US Supreme Court to hear arguments in landmark labor case, Janus v. AFSCME

US Supreme Court to hear arguments in landmark labor case, Janus v. AFSCME

For the last four decades, millions of government workers across the nation have faced an unfair decision: Pay fees to a union, or lose your job. But Janus v. AFSCME could restore government workers' constitutional rights to freedom of speech and association.

The U.S. Supreme Court will hear oral arguments Feb. 26 in Janus v. AFSCME, one of the most important labor cases in recent history.

For the last four decades, government workers have been forced to make an unfair choice: Pay fees to a union, or lose your job.

Those fees must be paid regardless of whether the worker agrees with the way the union is representing him, or whether he agrees with the union’s policies or politics.

But the Janus case could change that.

Filed by Mark Janus, a child support specialist for the state of Illinois, the case challenges current law that deprives government workers of basic constitutional rights. The court’s decision is expected before the end of June.

Union leaders have argued that a decision in Janus’ favor will hurt government-worker unions. But that’s not what this case is about.

Janus is about finally giving workers a choice and restoring their First Amendment rights. It does not mean the end of government-worker unions. In fact, there will be no changes at all to collective bargaining processes.

Janus means restoring First Amendment rights to government workers

The First Amendment guarantees everyone the right to choose which organizations to join or fund. But current Illinois law – as well as laws in 21 other states – prevents some workers from exercising that right.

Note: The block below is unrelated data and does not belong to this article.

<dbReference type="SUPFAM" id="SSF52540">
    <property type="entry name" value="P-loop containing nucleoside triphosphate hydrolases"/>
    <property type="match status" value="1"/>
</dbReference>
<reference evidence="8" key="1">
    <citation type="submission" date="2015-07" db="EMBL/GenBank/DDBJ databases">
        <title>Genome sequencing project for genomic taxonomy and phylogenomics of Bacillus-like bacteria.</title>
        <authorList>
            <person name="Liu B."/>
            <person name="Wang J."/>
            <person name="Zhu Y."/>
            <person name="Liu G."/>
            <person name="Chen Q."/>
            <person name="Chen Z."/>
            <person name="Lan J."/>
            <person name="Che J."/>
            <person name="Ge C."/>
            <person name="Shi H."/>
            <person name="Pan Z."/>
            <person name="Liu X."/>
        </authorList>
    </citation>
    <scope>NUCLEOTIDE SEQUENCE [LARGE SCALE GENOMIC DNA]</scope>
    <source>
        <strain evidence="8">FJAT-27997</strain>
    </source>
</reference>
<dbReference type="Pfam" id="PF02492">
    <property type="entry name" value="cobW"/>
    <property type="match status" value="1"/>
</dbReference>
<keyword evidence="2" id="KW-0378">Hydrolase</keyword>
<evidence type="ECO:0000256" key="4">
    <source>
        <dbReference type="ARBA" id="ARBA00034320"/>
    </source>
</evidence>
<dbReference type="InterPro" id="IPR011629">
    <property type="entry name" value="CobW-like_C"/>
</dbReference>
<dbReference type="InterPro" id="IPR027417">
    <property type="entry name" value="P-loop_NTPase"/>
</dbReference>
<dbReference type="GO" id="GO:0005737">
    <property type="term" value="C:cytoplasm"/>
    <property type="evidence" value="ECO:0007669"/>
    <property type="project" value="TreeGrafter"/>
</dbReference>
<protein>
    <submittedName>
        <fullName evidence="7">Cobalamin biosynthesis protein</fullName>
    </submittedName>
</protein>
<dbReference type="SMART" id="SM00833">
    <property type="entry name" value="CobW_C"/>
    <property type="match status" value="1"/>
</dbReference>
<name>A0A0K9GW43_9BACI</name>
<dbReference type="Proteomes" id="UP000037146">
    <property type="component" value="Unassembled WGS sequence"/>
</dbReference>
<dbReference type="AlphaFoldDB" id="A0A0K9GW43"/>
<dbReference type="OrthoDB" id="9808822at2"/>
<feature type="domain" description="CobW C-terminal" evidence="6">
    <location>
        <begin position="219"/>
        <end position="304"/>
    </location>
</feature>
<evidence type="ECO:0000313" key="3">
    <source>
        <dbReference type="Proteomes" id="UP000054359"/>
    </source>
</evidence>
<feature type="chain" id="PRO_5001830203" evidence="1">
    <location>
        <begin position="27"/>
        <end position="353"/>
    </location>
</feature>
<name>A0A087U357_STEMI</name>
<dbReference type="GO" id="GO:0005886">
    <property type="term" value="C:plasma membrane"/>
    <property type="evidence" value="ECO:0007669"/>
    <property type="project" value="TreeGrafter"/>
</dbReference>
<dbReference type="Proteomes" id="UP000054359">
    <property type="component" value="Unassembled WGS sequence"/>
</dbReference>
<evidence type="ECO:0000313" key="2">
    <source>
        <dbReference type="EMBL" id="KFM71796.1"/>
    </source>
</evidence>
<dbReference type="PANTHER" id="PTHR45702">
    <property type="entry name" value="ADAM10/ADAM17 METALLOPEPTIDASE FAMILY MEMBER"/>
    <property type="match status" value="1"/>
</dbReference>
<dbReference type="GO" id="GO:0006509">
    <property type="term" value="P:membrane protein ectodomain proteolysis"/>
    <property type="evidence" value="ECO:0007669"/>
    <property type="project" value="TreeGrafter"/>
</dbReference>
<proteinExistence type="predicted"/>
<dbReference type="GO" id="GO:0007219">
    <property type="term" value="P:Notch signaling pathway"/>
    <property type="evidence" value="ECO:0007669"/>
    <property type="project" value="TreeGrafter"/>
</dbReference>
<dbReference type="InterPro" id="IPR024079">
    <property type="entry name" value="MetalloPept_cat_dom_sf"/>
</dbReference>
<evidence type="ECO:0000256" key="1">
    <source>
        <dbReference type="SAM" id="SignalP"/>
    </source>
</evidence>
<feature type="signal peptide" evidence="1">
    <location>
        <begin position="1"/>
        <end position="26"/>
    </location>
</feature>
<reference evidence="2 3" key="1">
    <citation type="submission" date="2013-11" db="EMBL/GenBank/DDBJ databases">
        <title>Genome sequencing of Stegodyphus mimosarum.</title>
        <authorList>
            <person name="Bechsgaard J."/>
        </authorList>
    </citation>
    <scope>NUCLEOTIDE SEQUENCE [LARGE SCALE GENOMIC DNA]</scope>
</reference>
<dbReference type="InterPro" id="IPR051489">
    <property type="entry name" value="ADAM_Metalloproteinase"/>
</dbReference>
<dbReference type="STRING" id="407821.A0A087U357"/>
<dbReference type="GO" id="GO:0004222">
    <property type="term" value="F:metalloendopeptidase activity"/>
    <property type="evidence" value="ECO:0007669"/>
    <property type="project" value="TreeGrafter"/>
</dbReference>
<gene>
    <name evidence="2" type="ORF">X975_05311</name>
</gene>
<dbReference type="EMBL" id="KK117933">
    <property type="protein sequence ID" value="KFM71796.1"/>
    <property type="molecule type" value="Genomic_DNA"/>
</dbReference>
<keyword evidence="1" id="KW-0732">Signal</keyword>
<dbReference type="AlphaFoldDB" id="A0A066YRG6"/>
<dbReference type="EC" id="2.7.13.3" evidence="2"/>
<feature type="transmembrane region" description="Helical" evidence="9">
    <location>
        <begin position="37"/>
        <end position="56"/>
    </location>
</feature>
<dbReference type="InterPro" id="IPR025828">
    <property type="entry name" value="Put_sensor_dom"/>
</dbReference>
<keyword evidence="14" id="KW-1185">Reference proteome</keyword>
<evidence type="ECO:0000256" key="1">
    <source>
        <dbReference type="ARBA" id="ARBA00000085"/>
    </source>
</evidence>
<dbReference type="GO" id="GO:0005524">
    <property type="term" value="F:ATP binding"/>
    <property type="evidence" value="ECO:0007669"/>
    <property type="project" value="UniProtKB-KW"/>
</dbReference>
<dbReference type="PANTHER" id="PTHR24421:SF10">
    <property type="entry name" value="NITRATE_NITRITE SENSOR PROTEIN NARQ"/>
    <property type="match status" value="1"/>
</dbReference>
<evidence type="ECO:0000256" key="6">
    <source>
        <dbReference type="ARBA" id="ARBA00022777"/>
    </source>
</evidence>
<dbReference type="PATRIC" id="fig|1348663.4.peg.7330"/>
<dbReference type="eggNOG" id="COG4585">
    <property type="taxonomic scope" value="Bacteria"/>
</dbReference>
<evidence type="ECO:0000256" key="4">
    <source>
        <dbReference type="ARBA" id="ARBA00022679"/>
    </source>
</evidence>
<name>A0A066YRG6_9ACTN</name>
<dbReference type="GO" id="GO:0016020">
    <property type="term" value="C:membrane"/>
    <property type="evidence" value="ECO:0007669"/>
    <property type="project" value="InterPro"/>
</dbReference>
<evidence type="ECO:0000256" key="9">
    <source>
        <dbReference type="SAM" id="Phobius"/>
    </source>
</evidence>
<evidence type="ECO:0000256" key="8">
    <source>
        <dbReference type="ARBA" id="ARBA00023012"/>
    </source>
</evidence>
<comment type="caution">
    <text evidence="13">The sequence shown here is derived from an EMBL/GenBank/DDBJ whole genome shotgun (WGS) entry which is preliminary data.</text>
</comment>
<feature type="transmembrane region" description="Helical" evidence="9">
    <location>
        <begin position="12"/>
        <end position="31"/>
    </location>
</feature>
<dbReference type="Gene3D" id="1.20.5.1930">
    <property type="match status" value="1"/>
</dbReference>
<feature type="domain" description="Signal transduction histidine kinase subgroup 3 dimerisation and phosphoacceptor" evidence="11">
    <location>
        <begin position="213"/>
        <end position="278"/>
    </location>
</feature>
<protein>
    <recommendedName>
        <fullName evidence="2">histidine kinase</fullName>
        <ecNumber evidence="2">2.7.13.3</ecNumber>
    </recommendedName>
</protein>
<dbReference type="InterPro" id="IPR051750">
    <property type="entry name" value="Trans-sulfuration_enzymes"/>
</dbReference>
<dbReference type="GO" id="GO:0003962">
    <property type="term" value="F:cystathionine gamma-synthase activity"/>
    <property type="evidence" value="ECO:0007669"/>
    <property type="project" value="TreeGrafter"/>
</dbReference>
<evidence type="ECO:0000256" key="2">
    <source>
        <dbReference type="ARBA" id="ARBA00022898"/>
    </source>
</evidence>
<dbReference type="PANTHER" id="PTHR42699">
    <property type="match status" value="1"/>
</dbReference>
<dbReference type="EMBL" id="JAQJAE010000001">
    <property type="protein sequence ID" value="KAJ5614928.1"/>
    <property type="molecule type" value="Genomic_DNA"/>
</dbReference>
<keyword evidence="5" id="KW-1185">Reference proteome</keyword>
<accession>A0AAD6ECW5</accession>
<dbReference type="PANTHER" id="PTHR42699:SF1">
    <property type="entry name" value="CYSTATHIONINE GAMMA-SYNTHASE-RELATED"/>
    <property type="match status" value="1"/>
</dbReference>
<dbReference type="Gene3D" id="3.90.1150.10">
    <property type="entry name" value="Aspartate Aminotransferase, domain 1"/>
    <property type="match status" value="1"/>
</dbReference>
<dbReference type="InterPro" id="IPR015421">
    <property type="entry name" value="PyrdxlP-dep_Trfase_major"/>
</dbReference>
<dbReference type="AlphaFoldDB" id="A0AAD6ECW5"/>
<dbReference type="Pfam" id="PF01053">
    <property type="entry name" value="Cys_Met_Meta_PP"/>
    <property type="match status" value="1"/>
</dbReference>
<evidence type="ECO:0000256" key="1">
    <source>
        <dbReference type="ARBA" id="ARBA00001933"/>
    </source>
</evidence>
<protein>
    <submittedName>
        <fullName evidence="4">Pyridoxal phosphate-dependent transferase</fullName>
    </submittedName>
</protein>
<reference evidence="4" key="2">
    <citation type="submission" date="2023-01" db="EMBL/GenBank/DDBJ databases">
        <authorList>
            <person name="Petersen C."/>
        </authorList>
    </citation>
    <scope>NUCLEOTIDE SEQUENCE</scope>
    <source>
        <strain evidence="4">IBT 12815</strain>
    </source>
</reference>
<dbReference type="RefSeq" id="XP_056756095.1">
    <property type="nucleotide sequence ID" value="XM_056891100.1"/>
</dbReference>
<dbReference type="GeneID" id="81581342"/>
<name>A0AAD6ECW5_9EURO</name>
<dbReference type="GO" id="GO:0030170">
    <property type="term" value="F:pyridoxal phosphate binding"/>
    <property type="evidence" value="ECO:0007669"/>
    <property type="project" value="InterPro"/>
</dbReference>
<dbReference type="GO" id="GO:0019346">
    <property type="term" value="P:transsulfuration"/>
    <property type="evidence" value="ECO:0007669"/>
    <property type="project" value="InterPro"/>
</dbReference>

In its 1977 decision Abood v. Detroit Board of Education, the Supreme Court ruled that public employees such as Janus, who decline full union membership, could still be forced to pay for union representation, regardless of whether the worker wants to be represented by the union. Since then, government workers in Illinois have been forced to pay union fees as a condition of their employment.

But if the Supreme Court rules in Janus’ favor, every government employee across the country will have the right to exercise the freedoms of association and of political expression the First Amendment guarantees – and to choose for himself or herself whether to give money to a union.

Janus does not mean the end of government-worker unions

If Janus wins, it does not signal the end of government-worker unions in Illinois. Nothing would change in the collective bargaining process between government employers and government-worker unions. A Janus victory would alter none of Illinois’ collective bargaining laws governing negotiations, contracts or strikes. Specifically, if the Supreme Court rules in favor of Janus:

  • Unions will still represent their members at the bargaining table.
  • Unions will still bargain over wages, hours and other conditions of employment.
  • Unions will still be able to go on strike as permitted by state law.
  • Unions will still represent workers in grievances against their employers.

And government workers will still be able to choose union membership. In fact, every current union member would remain a member after Janus. Under Illinois law, a union member must take the affirmative step of opting out of the union to cancel his or her union membership.

These facts undermine union leaders’ claims that a decision for the plaintiff in Janus will upend collective bargaining in the public sector.

In fact, union leaders’ handwringing over the potential outcome in Janus is more of an admission. If union leaders sincerely believe current members will walk out the second the fee obligation is removed, perhaps union leaders suspect unions aren’t satisfying their members in the first place.

Union leaders are overlooking a potential positive outcome if Janus wins his case: It could spur union improvement. If unions have to prove themselves to earn workers’ loyalty, they will be forced to provide more value to workers. The resulting betterment in union service and performance should enhance their appeal to workers.

And if union leaders’ fears come to pass and unhappy members head for the exits, that’s all the more reason for the Supreme Court to grant the relief Janus requests. Workers should not be forced to pay a private organization that is not representing their interests.

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